E-learning technologies are resulting in a revolution to education in Korea.
This is according to executive managing director of the Korea Times Lee Chang-sup, who wrote in the publication that "new types of democratisation" are occurring three decades after the pro-democracy movement revolutionised the politics of the nation.
Previously, "posh southern Seoul" had a thriving base of private learning facilities, but online learning tools are putting these in jeopardy, he remarked.
The columnist suggested the continuing expansion of online learning resources is beginning to marginalise traditional classroom education.
Tablets, mobile phones, e-readers and other electronic tools are "revolutionising" education in the country, the columnist noted, pointing out that virtual learning environments enabling the use of digital technologies are now becoming commonplace.
Other sectors are also being impacted by these new devices, including journalism, the economy and corporations', he stated.
Mr Lee declared that this has opened up education so it is no longer the preserve of the "privileged" but can be accessed to anyone who is interested in personally enriching themselves.
"A consequence of the democratisation of learning is the democratisation of knowledge," the representative added, noting that "collaborative web-based encyclopaedias" such as Wikipedia also have an important role to play in this.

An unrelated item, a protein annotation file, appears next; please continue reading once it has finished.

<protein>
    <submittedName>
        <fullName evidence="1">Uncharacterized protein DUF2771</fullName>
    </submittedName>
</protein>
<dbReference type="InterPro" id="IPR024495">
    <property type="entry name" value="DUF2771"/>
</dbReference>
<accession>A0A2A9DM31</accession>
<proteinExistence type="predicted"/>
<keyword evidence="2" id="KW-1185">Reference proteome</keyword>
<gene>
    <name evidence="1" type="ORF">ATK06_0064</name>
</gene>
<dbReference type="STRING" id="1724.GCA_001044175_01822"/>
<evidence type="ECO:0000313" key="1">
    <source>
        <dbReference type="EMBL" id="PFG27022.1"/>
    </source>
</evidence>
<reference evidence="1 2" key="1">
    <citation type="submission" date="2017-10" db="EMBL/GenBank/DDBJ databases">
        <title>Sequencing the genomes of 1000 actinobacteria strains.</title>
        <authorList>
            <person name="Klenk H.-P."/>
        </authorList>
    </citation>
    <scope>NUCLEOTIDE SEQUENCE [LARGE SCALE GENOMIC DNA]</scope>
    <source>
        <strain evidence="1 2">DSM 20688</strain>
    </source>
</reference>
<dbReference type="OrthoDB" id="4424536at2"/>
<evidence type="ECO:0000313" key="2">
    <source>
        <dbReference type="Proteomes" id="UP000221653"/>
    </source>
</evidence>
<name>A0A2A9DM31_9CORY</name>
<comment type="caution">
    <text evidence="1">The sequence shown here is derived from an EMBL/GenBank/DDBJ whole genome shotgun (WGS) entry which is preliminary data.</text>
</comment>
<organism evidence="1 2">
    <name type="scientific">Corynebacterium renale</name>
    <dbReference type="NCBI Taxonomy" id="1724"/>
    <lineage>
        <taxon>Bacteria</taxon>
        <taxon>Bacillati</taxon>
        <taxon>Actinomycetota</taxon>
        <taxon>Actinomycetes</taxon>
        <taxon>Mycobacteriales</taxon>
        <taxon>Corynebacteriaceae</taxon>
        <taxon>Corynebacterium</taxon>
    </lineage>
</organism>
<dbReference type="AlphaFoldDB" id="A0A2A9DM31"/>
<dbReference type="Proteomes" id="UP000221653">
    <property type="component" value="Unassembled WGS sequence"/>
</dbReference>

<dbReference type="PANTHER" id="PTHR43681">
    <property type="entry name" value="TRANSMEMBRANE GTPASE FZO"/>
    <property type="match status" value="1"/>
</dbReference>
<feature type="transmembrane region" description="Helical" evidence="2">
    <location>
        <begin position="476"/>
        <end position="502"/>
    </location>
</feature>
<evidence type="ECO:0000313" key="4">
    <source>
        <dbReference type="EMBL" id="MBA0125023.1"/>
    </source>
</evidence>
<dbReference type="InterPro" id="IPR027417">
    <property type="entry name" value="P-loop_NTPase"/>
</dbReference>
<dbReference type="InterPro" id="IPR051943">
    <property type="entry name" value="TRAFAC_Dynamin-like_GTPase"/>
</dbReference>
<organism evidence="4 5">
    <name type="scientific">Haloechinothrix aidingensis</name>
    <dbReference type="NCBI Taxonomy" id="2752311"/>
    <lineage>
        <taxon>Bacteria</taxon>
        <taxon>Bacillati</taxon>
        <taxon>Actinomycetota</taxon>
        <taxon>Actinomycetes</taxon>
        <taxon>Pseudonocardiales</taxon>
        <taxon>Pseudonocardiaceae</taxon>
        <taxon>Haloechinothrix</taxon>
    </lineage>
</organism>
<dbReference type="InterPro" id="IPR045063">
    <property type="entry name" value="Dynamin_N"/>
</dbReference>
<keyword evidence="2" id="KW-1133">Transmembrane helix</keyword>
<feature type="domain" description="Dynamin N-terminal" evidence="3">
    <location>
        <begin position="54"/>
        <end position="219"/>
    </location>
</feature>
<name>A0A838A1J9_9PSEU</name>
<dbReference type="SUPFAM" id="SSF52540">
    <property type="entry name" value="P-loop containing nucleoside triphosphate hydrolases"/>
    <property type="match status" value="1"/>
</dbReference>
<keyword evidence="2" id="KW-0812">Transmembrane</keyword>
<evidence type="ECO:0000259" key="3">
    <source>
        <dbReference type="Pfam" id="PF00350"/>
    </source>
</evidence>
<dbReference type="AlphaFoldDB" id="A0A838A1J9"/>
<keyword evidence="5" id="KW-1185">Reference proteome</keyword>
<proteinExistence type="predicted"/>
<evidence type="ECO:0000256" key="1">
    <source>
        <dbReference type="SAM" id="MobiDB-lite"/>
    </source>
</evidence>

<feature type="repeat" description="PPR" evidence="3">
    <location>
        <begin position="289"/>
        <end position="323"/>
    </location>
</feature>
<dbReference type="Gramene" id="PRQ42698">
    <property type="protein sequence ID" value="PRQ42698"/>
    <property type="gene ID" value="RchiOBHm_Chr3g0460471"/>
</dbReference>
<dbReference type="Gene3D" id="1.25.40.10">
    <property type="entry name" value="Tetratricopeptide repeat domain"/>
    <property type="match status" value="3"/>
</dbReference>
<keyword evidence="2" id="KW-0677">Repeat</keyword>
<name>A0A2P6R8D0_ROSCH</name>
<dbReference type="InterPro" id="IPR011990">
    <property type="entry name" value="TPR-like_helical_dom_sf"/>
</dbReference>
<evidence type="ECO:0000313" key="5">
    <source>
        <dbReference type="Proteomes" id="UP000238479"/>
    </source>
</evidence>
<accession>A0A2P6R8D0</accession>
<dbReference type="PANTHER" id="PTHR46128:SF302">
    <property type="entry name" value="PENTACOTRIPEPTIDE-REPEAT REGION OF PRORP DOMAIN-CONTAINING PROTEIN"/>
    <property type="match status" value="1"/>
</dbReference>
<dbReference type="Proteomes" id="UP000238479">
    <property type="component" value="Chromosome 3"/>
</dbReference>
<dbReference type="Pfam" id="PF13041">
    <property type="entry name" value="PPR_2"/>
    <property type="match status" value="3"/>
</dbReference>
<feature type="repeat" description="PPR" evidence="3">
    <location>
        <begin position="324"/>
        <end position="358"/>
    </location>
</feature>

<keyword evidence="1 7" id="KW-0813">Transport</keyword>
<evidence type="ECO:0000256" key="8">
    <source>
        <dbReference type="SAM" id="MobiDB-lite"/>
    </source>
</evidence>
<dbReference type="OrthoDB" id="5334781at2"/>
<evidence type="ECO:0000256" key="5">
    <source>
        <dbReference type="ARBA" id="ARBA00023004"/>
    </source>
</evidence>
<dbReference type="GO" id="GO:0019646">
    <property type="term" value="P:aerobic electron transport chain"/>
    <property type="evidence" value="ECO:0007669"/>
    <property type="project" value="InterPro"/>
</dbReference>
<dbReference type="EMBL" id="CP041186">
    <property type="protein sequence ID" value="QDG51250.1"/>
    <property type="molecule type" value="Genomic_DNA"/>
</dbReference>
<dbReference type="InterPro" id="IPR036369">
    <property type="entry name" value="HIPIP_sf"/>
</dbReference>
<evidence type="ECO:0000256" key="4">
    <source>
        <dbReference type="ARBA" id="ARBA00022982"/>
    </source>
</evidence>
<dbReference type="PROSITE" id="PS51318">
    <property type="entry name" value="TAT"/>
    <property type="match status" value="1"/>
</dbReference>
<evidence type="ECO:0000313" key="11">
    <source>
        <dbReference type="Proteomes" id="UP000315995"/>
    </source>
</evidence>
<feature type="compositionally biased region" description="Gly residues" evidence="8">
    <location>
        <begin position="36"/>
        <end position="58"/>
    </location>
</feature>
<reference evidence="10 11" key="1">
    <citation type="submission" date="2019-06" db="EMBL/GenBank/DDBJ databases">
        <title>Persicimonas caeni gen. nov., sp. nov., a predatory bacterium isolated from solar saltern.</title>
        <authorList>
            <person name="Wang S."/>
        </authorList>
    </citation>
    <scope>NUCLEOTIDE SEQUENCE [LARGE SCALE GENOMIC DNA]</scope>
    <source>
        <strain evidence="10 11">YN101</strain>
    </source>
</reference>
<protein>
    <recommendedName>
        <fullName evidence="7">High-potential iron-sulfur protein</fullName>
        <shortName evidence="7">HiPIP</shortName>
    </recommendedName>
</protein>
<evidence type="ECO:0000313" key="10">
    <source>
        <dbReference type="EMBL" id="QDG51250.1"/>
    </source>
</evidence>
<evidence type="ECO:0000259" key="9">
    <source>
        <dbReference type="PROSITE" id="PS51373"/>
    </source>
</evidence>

People who know more than one language have added advantages as they can access even more educational resources than others, he pointed out.
"This is the age of the internet and mobile phones. Anyone can learn English almost freely through the internet and digital devices," he had previously said.
Students are practicing their courses through web-based simulations, using social media to access advice and information in real time and are gathering knowledge through e-learning software and apps, the expert stated.
Furthermore, it is also resulting in the growth of 'reverse-mentoring', Mr Lee said, explaining that this involves younger members of staff teaching senior executives about innovations in social media and technologies, as well as other movements that could be effective in the workplace.